If you’ve published your book as an eBook via Kindle Direct Publishing (KDP), consider how you can take advantage of KDP price promotion. On your eBook dashboard, you will find the option to ‘promote and advertise’ your book. You will be taken to a page that offers you the chance to either launch an advertising campaign, a Kindle countdown deal or a free book promotion. A Kindle countdown deal offers your book at a discount price for a limited time, while a free book promotion does exactly that, offering your novel for free for a set time that you decide. Many authors have found success in advertising their book for £0.99/$0.99 for a limited time and linking this deal to Facebook ads. If you decide to advertise your book for free, be sure to measure the success against the cost, and remember to analyze the demographic the deal attracts so you can target that group in the future.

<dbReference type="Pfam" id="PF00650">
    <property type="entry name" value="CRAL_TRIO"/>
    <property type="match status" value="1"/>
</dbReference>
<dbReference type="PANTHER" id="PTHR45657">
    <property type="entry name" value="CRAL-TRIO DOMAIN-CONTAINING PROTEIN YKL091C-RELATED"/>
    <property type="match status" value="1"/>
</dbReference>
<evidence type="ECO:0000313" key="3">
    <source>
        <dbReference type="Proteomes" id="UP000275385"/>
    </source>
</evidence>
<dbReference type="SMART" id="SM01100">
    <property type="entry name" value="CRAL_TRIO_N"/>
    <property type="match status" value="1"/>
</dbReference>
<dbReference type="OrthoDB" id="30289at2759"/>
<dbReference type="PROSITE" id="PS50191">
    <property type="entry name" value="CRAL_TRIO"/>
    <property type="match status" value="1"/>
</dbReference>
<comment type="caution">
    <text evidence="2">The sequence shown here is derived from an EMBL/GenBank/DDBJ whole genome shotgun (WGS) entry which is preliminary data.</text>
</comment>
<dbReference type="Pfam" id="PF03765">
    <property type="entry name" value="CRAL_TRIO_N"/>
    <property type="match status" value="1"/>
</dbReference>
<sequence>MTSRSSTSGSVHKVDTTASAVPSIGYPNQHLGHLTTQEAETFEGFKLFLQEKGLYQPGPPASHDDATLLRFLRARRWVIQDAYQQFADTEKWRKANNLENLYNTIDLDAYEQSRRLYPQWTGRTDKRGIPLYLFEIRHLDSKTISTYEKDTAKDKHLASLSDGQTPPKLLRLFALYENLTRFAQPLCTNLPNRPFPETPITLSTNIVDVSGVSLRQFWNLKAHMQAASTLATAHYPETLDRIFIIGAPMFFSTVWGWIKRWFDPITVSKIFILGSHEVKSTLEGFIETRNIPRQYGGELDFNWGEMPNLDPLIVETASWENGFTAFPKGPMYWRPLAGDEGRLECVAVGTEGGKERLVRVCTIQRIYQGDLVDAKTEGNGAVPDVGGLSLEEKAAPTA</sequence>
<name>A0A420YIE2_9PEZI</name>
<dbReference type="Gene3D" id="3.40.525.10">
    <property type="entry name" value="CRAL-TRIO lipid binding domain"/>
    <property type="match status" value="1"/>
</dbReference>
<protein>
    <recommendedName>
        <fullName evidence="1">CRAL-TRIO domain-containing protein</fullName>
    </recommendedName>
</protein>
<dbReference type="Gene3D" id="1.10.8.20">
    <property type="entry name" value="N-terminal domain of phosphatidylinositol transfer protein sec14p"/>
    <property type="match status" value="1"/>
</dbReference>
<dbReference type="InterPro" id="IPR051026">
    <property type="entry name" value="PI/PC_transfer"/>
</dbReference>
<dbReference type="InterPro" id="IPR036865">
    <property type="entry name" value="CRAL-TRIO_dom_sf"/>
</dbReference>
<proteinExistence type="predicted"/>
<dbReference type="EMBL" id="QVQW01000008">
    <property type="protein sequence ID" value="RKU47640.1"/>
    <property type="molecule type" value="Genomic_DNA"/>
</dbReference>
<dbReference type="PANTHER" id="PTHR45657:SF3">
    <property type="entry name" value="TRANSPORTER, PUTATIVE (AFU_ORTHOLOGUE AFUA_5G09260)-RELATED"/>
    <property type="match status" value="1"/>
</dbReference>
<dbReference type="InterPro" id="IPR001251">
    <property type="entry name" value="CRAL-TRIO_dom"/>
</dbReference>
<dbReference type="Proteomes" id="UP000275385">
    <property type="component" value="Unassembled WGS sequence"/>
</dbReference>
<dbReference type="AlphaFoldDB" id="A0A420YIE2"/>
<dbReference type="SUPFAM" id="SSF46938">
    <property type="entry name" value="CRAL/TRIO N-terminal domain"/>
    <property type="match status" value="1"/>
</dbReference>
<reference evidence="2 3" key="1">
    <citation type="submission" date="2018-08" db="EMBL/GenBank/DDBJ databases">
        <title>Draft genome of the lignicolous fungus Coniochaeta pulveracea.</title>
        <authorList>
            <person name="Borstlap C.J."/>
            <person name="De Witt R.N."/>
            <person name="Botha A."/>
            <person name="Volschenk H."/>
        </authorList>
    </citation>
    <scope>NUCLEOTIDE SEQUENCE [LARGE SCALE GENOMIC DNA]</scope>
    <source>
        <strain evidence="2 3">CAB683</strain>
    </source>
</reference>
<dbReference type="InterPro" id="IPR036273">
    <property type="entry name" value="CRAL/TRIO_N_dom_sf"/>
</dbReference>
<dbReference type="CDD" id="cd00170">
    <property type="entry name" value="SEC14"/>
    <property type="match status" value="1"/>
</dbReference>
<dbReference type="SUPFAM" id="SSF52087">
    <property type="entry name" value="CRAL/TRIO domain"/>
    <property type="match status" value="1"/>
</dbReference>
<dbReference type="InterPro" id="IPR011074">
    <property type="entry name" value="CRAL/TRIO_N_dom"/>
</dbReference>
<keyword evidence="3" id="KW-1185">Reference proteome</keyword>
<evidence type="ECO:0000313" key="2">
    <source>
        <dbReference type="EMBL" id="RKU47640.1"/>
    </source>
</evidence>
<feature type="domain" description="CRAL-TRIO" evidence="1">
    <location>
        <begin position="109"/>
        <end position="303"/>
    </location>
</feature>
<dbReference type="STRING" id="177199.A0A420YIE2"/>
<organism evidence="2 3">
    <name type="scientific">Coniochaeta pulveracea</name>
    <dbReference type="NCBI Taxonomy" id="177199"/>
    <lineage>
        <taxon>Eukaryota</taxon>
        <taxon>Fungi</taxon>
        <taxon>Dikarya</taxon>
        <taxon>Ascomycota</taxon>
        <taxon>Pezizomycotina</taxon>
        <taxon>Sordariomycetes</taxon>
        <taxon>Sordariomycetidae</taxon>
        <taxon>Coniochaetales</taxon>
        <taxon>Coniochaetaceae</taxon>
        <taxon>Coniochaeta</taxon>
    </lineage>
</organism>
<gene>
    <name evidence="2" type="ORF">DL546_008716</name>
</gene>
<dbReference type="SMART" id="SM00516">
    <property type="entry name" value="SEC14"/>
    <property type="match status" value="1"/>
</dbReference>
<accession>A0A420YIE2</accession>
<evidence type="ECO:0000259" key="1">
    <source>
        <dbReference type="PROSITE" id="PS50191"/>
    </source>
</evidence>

Keep it up!

Even after your book has been published and is selling well, your journey to success doesn’t end here. Marketing and content are a continual process that require dedication and time. It is almost guaranteed that as soon as you stop putting in as much effort into creating content and posting regularly, this will be reflected in your number of sales. So, make sure you keep writing those blog posts, monitoring and editing your website data, and ensure all your social media platforms are active. Remember, it’s a marathon not a sprint. Marketing is a continual process; even the most famous and successful authors still have to push their own sales. If you keep caring, so will your readers.